Why we travel


Photo courtesy Bloomberg News
Paul Theroux, New York Times

In the bungling and bellicosity that constitute the back and forth of history, worsened by natural disasters and unprovoked cruelty,  humble citizens pay the highest price. To be a traveler in such circumstances can be inconvenient at best, fatal at worst. But if the traveler manages to breeze past such unpleasantness on tiny feet, he or she is able to return home to report: “I was there. I saw it all.” The traveler’s boast, sometimes couched as a complaint, is that of having been an eyewitness, and invariably this experience — shocking though it may seem at the time — is an enrichment, even a blessing, one of the life-altering trophies of the road.

“Don’t go there,” the know-it-all, stay-at-home finger wagger says of many a distant place. I have heard it my whole traveling life, and in almost every case it was bad advice. In my experience these maligned countries are often the most fulfilling. I am not saying they are fun. For undiluted jollification you bake in the sun at Waikiki with a mai tai in your fist, or eat lotuses on the Côte d’Azur. As for the recognition of hard travel as rewarding, the feeling is mainly retrospective, since it is only in looking back that we see how we have been enriched. At the time, of course, the experience of being a bystander to sudden political or social change can be alarming.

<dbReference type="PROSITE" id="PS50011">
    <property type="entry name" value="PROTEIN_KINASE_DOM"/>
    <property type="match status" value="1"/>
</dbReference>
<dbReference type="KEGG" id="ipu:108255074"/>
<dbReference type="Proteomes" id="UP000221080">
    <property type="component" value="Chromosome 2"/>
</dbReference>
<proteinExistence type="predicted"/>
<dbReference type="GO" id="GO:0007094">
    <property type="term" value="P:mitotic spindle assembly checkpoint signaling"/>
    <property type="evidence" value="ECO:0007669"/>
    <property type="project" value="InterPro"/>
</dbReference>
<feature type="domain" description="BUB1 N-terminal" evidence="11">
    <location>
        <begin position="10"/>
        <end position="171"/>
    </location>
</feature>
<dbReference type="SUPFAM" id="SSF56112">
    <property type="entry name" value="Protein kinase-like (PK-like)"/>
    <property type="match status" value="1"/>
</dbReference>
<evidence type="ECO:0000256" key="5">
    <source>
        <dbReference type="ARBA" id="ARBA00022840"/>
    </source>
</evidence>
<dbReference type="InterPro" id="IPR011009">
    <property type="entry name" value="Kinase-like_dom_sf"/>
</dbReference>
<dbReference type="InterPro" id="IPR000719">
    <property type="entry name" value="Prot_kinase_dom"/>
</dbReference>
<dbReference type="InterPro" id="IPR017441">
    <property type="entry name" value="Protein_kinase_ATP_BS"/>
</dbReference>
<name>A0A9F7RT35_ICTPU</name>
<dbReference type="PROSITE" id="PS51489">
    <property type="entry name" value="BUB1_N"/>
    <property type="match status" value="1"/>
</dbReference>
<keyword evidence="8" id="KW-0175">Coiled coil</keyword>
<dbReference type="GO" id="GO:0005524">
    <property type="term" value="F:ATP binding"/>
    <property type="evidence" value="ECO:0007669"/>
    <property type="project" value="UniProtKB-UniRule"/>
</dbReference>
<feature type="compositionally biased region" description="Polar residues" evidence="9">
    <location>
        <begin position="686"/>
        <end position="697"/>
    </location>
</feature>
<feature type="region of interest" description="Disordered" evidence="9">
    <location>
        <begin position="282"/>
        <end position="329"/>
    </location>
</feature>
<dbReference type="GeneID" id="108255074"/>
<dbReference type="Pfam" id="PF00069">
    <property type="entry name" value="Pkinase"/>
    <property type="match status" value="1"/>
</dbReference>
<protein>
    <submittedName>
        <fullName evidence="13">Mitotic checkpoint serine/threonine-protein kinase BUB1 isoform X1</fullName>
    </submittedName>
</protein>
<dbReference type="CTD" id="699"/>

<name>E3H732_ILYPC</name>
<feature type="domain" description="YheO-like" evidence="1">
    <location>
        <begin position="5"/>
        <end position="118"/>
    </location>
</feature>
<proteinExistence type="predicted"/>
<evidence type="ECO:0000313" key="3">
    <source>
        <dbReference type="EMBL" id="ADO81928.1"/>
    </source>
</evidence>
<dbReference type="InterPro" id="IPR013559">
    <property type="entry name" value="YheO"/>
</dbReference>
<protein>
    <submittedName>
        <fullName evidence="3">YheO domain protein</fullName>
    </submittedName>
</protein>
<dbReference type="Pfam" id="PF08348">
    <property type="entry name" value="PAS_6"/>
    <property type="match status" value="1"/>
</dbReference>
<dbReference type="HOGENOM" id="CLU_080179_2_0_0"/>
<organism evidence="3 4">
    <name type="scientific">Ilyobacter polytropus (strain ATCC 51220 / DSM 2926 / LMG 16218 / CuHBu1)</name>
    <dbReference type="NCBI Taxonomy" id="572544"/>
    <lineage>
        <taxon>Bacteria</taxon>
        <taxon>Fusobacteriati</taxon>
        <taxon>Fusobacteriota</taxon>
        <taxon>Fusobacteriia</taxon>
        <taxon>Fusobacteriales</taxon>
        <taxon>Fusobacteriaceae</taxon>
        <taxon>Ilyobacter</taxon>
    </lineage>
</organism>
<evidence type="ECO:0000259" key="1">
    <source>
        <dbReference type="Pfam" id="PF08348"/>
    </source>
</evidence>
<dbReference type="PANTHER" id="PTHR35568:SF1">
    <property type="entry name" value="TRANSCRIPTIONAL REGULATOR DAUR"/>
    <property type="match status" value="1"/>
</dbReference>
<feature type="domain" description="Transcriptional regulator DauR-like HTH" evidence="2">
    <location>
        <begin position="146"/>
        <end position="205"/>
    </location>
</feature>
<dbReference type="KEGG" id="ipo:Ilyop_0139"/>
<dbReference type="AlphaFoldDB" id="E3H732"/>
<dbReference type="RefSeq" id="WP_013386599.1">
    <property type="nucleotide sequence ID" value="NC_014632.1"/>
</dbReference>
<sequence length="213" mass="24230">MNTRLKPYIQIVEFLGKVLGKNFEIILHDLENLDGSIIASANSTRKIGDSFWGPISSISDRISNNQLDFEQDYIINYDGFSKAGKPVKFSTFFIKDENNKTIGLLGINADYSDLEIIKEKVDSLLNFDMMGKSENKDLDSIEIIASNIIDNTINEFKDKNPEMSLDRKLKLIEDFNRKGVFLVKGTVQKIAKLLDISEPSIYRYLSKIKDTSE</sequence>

Throughout history the traveler has been forced to recognize the fact that leaving home means a loss of innocence, encountering uncertainty: the wider world has typically been regarded as haunted, a place of darkness: “There Be Dragons.” Or as Othello reported, “Cannibals that each other eat, /The Anthropophagi, and men whose heads/Do grow beneath their shoulders.”

The earth is often perceived as a foolproof Google map — not very large, easily accessible and knowable by any finger-drumming geek with a computer. In some respects this is true. Distance is no longer a problem. You can nip over to Hong Kong or spend a weekend in Dubai, or Rio. But as some countries open up, others shut down. And some countries have yet to earn their place on the traveler’s map, such as Turkmenistan and Sudan. But I’ve been to both not long ago — one of very few sightseers. And along with oppression and human rights violations, I found hospitality, marvels and a sense of discovery.

In my own “Tao of Travel,” the fact that a place is out of fashion, forgotten or not yet on the map doesn’t make it less interesting, just more itself, and any visit perhaps more of a challenge. But travel maps have always been provisional and penciled in, continually updated. The map of the possible world being redrawn right now — parts of it in tragic and unsettling ways — might soon mean new opportunities for the traveler who dares to try it. Travel, especially of the old laborious kind, has never seemed to me of greater importance, more essential, more enlightening.

Read the full essay by Paul Theroux at the New York Times …